This post is of my family’s random “target destination-less” drive during the Covid unlock period. We set out in three different directions on three separate weekends but reached a place from where we got the view of the same hill, every time. By the shape of the solo hill, we would know that it was the ‘Ragihalli Betta’, located on the fringes of Bannerghatta National park. So, here are the details.
Direction 1: Kanakapura road; Destination explored: Gullahatti Kaval; View: Ragihalli Betta The aimless drive culminated at a beautiful spot at the backwaters of the Muninagara reservoir in a village called as Gullahatti Kaval (Click here to read the detailed post). The route was mainly through millet and Banana farms dotted by small hamlets.
Direction 2: Bannerghatta road; Destination explored: Koratagere Doddi; View: Ragihalli Betta An offroading drive through Ragihalli state forest, stream crossing, forest trail and then culminating at a viewpoint- was a very welcome drive (Click here to read the detailed post).
Direction 3: Mysore road; Destination explored: Yogavana Betta; View: Ragihalli Betta After passing through small hamlets, an art school and a road with a foresty canopy leading to an ashram called as ‘Yogavana Betta’. We skipped the ashram visit and walked up the hill and climbed up a meditation hall, apparently called ‘Anubhav Mantapa’ to get a 360deg view of the surrounding. One of the views from atop was the Ragihalli Betta. Apart from a casual walk in the green neighborhood, there was nothing specific to do here. But it is a DEFINITE recommendation for those seeking a good ‘Sunset View’ point. Watch the below video of this place and the view surrounding this place.
This is yet another of my family’s random drive day, thanks to Corona unlock weekends… This time, our random pick was in the direction of Bannerghatta forest. We drove past Jigani marble market towards Ragihalli state forest. We drove around randomly and stopped wherever we thought we had a good vantage point. The place being around the fringes of a national park and in the fertile stretch of countryside, there was lots and lots of greenery all along. We stopped by at the IIM-B new campus plot near Mahanthalingapura from where we got a distant view of the ‘Ragihalli Betta’. (Remember our drive to Gullahatti Kaval? We had the view of the hill from a different direction- Click here to read the complete article) The cloudy and cool weather here made everything perfectly amazing, with a great combination of bright green and dull grey. With permission of a millet farm owner present there, we sat in his farm overlooking the green valley for a while, with some packed food and water.
After resuming our drive and on recommendation of a friend, we deviated from the main road leading to the Ragihalli state forest. It was quite an offbeat surprise for our ageing hatchback, but he performed smoothly compared to any youthful 4×4 SUV. A random deviation got our hatchback into an overflowing stream (with water level almost up to the doors). We didn’t know the way ahead, but our driver(my brother) didn’t switch off in the middle of the stream. Another car in the opposite direction directed us to the correct road from where, it was an unpaved gravel laid forest path for a few more kilometers, before passing through a couple of laidback villages. After the tree laden trail was over, small rocky hillocks appeared to our left and a vast stretch of farmland flanked the valley to our right. Apart from a few villagers transporting their goods on two wheelers, we were the only people in this stretch for most distance. We continued an uphill drive until there appeared a junction with a temple at the top. Watch the video of our drive below:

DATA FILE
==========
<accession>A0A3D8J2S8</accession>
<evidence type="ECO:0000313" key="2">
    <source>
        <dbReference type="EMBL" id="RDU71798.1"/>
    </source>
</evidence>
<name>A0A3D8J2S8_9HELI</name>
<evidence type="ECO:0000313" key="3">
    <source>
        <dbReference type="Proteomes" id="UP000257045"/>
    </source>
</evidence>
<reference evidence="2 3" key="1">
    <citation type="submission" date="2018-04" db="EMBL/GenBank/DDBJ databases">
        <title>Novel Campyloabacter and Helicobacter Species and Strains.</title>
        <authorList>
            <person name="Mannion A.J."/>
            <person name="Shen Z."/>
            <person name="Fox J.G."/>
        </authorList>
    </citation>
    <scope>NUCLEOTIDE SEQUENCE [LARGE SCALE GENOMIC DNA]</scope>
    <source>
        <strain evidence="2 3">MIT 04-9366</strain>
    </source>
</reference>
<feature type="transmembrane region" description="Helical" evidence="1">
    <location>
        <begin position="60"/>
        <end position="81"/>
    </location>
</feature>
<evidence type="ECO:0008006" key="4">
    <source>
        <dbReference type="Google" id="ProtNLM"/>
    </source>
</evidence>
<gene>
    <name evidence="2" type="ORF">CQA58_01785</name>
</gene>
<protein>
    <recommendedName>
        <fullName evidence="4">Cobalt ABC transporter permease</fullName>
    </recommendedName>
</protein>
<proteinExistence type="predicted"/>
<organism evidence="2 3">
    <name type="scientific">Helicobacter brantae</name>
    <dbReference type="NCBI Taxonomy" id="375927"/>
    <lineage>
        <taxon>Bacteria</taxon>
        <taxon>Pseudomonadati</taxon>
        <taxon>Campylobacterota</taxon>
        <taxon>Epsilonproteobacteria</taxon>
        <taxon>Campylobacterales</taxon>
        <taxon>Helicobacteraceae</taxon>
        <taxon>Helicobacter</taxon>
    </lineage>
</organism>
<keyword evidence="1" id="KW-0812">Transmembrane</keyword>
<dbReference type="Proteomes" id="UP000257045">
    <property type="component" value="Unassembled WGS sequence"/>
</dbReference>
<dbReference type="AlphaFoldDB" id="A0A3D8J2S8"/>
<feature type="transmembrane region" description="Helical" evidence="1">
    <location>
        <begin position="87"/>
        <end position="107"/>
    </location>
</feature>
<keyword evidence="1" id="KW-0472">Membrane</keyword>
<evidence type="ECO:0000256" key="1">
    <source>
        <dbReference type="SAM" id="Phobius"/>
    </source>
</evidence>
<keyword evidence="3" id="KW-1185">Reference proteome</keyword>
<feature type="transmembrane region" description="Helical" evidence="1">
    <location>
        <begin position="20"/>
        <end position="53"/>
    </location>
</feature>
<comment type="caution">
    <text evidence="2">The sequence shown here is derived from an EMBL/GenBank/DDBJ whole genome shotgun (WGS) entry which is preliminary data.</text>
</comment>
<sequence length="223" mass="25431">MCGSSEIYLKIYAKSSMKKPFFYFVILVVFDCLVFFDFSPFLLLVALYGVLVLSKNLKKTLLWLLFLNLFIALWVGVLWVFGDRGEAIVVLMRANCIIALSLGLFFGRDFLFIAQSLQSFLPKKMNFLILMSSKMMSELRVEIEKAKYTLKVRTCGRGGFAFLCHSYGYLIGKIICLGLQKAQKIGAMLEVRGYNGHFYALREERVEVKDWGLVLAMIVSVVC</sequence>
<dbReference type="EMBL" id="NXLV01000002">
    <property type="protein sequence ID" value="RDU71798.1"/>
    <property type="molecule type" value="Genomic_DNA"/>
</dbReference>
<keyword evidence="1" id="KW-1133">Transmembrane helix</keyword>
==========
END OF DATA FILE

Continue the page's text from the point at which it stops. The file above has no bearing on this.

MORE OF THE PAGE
A milestone at the junction read that it was ‘Koratagere Doddi’. Thanks to the lockdown and social distancing norms, it had been several months since I had been to a temple and I was excited at the sight of it. From the architecture of it, the structure seemed to be a Sun temple. But google says it is a ‘Paanchala Kshetra’ that was closed at that time. However, the place seemed to be beautiful and we decided to park our car and take a stroll. We walked a few yards to our right and believe me when I say, it looked BEAUTIFUL! We were at a flat rocky tabletop cliff from where we could see a good stretch of the city outskirts. We decided to sit there for an hour at least and enjoy the strong breeze that kissed our faces hard. But yeah, the time was cut short by the rain gods who manifested themselves from the distant dark clouds to a sudden pounding of rain.
We had no choice but run to our car for shelter. But wow, what a wonderful setting it was: Green grass, grey sky, hill on one side, valley on the other and a lonely temple ahead of us. We saw no signs of the rain stopping as we waited in our car and decided to continue our drive, back home but in the direction of the road ahead of us. Thanks to the rain, we did nothing specific to stop-by and take note of. But yeah, the Ragihalli Betta now appeared closer and COMPLETELY mist / cloud laden, a view not everyone gets lucky with.
Overall, a wonderful day out with family to a place where I belong: to Nature 😊
It has been nearly 3 months of staying at home due to the nationwide lockdown and the fear of the pandemic. With India’s unlock 1.0 in place, our family of four decided to take a short drive outside to breathe some new air. We planned to head to ‘Mango Mandi’ at a village called Somanahalli, off Kanakapura road for this weekend. As we reached there, we learnt from the locals that the government run fruit trading market has been shifted elsewhere for social distancing purposes. However, buying mangoes was just a reason for us to go out and the idea was to go “somewhere” outside home.